When, 99 years ago next month, the Titanic sank with the loss of 1,517 lives, numerous investigations were undertaken into how and why, yet very little legislation came about as a result. One exception was a regulation requiring every vessel to carry sufficient lifeboats to evacuate all passengers and crew – an issue that, even if it contributed to the loss of life, hardly led to the Titanic colliding with the iceberg.
Two years later, the SS Eastland, a passenger ship on the great lakes with a top-heavy design made even more unstable by the recent addition of a large number of lifeboats, capsized while docked on the Chicago river with 844 lives lost – a tragedy directly attributable to the legislation enacted after the Titanic sank.
This is an admittedly bleak illustration of how legislators can, on occasion, not only focus on the by-products of an issue rather than the cause but also produce laws with unanticipated but significant consequences – something the bank regulators of today would do well to bear in mind.
With the financial crisis still fresh in their memory, people perceive the banking sector to be risky but, given the levels of capital they have had to raise since, banks arguably carry less risk than they did three years ago. Furthermore, irrespective of the level of risk involved, legislators should not try to stop a bank from taking risks because otherwise they will not fulfil their primary function of lending money.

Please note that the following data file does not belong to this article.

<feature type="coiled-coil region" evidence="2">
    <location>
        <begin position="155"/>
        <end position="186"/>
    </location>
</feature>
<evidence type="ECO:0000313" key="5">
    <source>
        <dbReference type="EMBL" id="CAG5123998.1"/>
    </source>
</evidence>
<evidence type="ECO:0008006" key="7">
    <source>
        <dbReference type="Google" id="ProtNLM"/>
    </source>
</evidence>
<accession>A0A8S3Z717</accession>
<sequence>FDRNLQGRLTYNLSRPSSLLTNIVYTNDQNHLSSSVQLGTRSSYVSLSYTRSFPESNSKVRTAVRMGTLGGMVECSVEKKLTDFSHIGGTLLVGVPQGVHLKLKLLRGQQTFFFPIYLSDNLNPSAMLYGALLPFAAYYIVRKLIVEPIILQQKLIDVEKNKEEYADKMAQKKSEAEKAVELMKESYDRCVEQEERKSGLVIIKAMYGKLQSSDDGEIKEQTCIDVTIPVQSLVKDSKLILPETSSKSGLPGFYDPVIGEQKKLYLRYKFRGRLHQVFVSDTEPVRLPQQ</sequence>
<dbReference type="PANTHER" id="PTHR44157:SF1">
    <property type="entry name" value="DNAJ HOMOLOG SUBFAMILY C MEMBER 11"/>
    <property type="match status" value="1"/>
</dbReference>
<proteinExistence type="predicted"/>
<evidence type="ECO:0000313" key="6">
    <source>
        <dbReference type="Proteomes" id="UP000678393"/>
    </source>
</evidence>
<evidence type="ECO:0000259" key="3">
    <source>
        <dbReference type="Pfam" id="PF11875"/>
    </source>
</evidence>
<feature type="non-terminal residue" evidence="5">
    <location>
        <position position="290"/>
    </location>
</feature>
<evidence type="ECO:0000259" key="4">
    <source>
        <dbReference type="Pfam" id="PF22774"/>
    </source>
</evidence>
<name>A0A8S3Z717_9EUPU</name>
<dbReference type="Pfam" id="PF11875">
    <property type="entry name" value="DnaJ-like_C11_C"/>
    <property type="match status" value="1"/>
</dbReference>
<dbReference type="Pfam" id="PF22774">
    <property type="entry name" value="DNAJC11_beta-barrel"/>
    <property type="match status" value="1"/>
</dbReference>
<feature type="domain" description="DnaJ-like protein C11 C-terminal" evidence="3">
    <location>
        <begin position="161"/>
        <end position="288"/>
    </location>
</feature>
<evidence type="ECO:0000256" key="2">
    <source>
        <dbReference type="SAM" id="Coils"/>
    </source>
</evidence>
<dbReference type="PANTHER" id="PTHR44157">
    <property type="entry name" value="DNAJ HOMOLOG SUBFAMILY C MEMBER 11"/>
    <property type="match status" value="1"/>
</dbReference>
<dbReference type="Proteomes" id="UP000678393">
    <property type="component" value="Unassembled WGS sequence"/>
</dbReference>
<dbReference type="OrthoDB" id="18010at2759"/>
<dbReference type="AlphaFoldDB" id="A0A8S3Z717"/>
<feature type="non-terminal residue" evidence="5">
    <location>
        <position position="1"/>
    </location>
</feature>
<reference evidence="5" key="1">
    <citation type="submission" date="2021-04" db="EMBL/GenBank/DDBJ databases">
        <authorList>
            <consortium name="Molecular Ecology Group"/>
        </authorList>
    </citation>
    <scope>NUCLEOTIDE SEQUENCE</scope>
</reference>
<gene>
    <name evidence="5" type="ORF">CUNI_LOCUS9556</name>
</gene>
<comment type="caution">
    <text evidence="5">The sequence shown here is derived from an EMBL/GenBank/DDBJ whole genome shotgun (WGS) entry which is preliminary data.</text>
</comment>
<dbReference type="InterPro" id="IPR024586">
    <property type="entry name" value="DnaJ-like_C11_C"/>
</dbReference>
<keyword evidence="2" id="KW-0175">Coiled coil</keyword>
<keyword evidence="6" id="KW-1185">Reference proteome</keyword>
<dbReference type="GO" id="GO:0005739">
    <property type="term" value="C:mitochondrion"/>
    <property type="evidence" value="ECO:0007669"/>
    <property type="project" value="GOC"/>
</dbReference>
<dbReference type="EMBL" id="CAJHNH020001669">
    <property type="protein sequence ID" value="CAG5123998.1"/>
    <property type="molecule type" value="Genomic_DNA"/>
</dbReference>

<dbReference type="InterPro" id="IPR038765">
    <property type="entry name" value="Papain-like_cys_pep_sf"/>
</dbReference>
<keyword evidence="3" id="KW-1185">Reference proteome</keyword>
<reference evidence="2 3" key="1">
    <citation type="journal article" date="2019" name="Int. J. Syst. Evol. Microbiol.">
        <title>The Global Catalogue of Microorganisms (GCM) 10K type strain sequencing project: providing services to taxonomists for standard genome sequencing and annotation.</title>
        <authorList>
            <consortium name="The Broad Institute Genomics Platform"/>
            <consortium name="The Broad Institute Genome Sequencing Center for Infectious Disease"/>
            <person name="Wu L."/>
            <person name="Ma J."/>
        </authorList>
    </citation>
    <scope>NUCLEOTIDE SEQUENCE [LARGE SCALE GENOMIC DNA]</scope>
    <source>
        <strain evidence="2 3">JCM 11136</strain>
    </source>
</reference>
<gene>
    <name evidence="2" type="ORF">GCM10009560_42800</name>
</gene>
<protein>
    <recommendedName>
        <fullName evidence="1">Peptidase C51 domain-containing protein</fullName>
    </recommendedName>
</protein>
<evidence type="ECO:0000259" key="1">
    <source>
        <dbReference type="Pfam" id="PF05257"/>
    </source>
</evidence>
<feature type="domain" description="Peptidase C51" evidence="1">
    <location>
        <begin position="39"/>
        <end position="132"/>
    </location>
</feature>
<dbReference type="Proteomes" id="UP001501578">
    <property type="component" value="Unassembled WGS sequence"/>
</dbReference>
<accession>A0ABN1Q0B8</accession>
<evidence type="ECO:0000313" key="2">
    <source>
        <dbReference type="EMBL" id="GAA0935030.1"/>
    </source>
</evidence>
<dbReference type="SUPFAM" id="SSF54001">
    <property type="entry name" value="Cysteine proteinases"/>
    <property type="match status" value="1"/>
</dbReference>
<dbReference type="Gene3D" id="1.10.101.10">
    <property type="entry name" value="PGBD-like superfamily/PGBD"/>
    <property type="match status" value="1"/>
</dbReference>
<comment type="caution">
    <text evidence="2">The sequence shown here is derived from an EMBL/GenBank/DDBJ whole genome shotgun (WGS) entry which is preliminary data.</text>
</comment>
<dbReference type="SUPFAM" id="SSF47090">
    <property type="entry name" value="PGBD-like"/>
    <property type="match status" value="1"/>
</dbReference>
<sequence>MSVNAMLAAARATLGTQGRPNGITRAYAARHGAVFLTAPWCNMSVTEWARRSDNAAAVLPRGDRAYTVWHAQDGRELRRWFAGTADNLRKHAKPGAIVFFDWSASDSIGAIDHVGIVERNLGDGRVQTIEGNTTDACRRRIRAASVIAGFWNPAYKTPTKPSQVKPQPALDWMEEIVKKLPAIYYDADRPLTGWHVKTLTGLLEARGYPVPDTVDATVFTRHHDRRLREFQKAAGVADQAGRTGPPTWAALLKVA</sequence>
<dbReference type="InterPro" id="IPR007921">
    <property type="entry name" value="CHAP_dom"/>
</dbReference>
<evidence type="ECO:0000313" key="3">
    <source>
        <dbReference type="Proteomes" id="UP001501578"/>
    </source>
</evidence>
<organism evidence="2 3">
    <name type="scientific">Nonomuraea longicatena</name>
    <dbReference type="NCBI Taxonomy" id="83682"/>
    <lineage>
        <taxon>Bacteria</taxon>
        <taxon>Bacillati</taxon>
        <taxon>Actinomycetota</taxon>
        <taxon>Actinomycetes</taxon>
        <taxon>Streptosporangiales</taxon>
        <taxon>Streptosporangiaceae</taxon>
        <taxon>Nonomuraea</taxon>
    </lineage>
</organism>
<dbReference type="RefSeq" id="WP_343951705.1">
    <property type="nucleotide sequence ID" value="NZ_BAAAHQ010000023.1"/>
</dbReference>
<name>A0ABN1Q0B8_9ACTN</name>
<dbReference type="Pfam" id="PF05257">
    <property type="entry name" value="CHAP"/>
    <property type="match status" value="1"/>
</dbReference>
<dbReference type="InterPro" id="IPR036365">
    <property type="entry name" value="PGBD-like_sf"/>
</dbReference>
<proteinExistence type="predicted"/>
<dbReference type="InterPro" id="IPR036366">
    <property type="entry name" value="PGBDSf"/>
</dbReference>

Banks must take risk to lend, but they must lend prudently and this leads to a second point – banks should not be set lending targets, otherwise we are right back to how the financial crisis began in the first place, loans being made with insufficient emphasise on risk. Whenever banking commissions meet, regulations are passed and capital requirements are set, there is always the danger of adding too many lifeboats.
Banking is inherently a risk-taking business and needs to be treated as such, with pay, incentives, regulations and so forth structured to achieve a balance between risk and reward. Legislators cannot allow a situation where banks benefit from taking risks but are bailed out if things go wrong. Equally, however, they cannot allow a return to the Victorian approach of unlimited liability for bank shareholders as that inevitably sees lending dry up.
Nor should they be sidetracked by issues that did not actually cause the banking crisis, such as size – HSBC the world’s biggest bank has survived unscathed while many smaller banks have not – or splitting up retail and investment operations – Northern Rock, one of the first casualties of the crisis, was a common or garden mortgage lender. The central issue is fundamentally one of culture and ensuring there is an equal burden borne by both a business’s shareholders and its risk-takers.